star wars the last jedi trailer 23 luke skywalker

“It’s time for the Jedi to end.”

Those seven words, some of the first we’ve heard from the mouth of Luke Skywalker in the Sequel Trilogy era, set the internet ablaze last month when the trailer for Star Wars: The Last Jedi debuted at Star Wars Celebration Orlando. Whether you’re a die-hard fan who takes in every bit of Star Wars you can find or a casual fan of the movies, those words had a heavy sensation to them: what in the galaxy could Luke mean?

Of course, with that question comes worry and speculation. If the Jedi end, what does that mean for the galaxy? What does it mean for the Force? What does it mean for our heroes like Rey, who ostensibly wants to train as a Jedi? We’ve been taught by decades of Star Wars storytelling that without the Jedi there can be no balance to the Force. It’s literally in the opening dialogue of  Star Wars: The Force Awakens, courtesy of Max von Sydow’s Lor San Tekka.

But let’s face it: The Last Jedi, or even the “end” of the Jedi, won’t be the end of Star Wars. With games, TV series, movies, books, and comics all in development for after the film’s release, it’s obviously not the end of the franchise, or even of the story of the Skywalker family and the Jedi as a whole. So what does it mean? Well, some of those other canon projects may be gearing us up for a new understanding of the Force, and a new type of Force user altogether.

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Snoke Darth Plagueis Theory

Star Wars fans are notoriously detail-minded. Just look at the selection of Star Wars-related books that publisher DK releases. There are ultimate guides, visual dictionaries, atlases, blueprints of weapons and ships; it goes beyond the scene-by-scene breakdown and crosses into in-universe knowledge you won’t necessarily find on screen, all to help make the characters, objects, and places of Star Wars all the more real for the die-hard fans.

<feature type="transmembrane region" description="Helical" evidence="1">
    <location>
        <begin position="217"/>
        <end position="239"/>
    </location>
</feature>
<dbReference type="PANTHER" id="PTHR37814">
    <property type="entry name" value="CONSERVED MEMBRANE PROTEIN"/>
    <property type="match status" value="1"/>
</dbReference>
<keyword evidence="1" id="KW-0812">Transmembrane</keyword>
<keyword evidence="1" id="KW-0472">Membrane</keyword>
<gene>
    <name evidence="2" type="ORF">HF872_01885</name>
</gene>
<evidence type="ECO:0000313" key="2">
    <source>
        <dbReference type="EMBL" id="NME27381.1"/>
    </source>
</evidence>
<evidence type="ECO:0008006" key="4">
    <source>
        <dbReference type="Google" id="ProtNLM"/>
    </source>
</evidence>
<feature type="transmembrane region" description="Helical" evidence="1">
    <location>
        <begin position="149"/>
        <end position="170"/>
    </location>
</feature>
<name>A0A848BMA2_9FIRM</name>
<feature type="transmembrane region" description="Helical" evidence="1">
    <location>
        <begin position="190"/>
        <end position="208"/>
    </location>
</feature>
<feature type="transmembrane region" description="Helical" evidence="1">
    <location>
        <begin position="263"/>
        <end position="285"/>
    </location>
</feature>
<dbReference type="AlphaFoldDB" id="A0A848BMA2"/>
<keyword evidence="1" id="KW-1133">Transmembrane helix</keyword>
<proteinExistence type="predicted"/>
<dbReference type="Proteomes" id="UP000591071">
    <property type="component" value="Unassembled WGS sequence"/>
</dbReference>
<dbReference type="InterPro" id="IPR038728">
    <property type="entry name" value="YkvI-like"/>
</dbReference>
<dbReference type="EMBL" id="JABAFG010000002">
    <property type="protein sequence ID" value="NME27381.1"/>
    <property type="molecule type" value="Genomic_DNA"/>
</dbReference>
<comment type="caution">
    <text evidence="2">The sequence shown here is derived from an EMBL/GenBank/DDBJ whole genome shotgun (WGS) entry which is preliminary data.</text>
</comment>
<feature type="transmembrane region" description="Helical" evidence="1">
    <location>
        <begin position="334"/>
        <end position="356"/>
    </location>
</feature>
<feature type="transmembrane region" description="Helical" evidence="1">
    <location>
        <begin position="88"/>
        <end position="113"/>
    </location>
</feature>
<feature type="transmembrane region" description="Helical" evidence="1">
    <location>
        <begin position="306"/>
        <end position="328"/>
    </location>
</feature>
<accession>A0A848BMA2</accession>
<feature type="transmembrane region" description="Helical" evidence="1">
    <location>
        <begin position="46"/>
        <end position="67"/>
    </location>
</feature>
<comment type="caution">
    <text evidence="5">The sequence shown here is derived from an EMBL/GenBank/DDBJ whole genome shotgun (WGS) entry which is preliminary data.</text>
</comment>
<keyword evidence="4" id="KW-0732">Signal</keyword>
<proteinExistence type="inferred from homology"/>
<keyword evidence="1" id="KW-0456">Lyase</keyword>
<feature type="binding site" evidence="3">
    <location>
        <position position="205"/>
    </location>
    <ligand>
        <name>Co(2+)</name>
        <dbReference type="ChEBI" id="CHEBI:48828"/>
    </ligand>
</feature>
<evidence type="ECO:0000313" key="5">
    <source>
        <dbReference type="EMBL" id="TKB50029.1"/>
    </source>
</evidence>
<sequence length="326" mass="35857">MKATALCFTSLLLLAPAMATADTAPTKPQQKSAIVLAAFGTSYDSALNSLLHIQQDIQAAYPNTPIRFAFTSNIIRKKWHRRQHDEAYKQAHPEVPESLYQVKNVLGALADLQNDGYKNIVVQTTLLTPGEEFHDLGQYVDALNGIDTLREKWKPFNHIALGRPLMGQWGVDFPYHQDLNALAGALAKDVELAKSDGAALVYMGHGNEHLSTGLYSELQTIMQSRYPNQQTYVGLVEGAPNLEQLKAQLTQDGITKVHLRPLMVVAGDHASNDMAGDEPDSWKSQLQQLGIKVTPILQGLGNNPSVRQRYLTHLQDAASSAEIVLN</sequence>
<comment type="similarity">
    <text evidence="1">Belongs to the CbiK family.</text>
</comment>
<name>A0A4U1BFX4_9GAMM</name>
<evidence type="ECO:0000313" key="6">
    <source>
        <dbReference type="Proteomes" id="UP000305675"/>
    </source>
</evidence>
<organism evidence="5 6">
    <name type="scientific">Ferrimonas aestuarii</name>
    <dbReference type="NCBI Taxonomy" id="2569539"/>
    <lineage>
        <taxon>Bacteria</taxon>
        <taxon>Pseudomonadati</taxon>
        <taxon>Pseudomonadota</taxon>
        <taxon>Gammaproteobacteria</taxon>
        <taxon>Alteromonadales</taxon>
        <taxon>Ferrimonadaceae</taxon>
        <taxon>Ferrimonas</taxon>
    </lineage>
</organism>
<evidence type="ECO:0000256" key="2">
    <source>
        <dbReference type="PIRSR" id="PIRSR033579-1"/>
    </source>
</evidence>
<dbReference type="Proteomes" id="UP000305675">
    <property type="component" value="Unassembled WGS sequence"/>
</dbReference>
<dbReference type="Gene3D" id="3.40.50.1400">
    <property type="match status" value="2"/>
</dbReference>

And in those details, fans may sometimes find some hints about what’s to come in the feature films that sell billions of dollars worth of tickets, getting a leg-up on those who only hit the theater each year. They’re not necessary to understand or enjoy the core story of the Skywalker Saga, but they can certainly build it up and enhance it. Such has been the case since Lucasfilm was sold to Disney, and the Story Group at Lucasfilm has started coordinating everything related to Star Wars. If there’s a book or comic or animated series or narrative-driven game in the works, it gets the Story Group stamp, as they help storytellers bring the world of Star Wars into a whole new galaxy.

And if you’re willing to do some detective work, it certainly looks like the recent books have been laying the groundwork to explain Supreme Leader Snoke, the villainous leader glimpsed in Star Wars: The Force Awakens, as well as the uncharted areas of the Star Wars universe.

Spoilers ahead for recent Star Wars novels.

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